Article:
You don’t have to go to New York City to get started in acting. The Greater Philadelphia area offers plenty of resources. Here are some recommendations by local actors.
Local actress Colleen O’Brien, who has written about acting for Yahoo! Contributor Network (see her profile) recommends checking The Greater Philadelphia Film Office, which offers a searchable database of acting jobs, allowing would-be actors to look for paid or volunteer positions, or to limit the search by date or location. For those who are just starting out, you may find student films to be a good stepping stone in order to augment your acting reel. More experienced actors will find opportunities ranging from commercial shoots to independent films and more.
In addition, she recommended Heery Casting, a Delaware Valley casting company, posts casting calls on both its Facebook page and Twitter account. They cast actors at all levels and ages for TV shows, movies and pilots. Get in the door as an extra or get lucky and grab something with more screen time. She mentioned that Mike Lemon Casting in King of Prussia casts films, commercials, industrials, voice-overs, print and live events. In addition to casting, the firm also offers acting classes and other services for actors.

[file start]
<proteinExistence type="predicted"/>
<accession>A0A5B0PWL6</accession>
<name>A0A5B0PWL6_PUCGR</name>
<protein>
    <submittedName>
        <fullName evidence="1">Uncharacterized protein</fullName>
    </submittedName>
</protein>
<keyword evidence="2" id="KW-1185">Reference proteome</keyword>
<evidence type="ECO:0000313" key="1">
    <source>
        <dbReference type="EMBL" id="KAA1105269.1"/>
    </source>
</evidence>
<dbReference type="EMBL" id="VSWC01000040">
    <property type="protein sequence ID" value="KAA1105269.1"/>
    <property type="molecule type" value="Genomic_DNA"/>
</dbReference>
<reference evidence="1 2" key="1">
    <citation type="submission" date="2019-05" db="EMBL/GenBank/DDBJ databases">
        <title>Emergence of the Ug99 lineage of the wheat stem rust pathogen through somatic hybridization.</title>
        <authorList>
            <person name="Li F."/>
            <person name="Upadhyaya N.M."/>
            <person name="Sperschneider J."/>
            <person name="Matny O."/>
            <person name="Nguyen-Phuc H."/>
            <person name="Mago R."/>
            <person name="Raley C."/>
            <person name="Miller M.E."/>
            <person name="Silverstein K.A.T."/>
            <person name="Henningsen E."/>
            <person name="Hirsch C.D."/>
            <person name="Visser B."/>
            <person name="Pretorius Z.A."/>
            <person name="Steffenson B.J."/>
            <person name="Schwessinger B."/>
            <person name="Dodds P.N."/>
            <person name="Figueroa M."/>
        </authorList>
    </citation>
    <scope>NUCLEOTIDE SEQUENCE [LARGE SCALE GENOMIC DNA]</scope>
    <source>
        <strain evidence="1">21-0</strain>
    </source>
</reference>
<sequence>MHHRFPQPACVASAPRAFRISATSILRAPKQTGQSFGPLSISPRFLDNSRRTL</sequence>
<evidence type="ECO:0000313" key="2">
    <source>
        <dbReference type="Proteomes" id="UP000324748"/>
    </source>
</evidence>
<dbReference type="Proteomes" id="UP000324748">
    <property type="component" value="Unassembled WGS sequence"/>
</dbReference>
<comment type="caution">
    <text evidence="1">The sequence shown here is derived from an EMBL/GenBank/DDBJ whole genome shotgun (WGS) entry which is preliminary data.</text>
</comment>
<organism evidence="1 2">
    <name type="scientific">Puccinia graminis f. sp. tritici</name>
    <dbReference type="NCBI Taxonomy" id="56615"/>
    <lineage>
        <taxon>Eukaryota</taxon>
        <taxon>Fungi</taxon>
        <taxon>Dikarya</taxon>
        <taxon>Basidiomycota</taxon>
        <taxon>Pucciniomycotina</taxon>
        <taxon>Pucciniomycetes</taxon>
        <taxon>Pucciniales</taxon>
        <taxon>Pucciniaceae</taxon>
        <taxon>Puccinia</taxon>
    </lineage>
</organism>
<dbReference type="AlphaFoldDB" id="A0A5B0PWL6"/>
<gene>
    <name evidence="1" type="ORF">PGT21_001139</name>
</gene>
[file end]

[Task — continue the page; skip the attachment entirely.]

O’Brien also recommends searching the local Craigslist ads for Philadelphia and surrounding areas in the categories jobs > tv/film/video and gigs > talent.
For live gigs, O’Brien suggested checking out the Theatre Alliance of Greater Philadelphia Web site and its Yahoo! Group.
Another Philadelphia-area actress, Carol Fritz, recommended that beginning film actors look for opportunities to participate in film races, where films have to be written, shot and edited within a short period of time (24 hours, 48 hours, 1 week). One such example is Project Twenty1, where short films, under 10 minutes long, must be written, shot, and edited within 21 days. Look for related casting calls at the Susie Filmmaker page on Facebook.
For those interested in supporting the cause of promoting the growth of the film, television and commercial industry in Pennsylvania, Fritz recommended the Pennsylvania Film Industry Association (PaFIA). Membership is low-cost and offers networking opportunities, as well as a chance to expand opportunities for filmmakers and actors in the state.
Both O’Brien and Fritz suggested taking improv courses at ComedySportz for actors to hone skills in character and scene development. As Fritz put it, “Two hours of guaranteed laughter a week: What’s not to love?”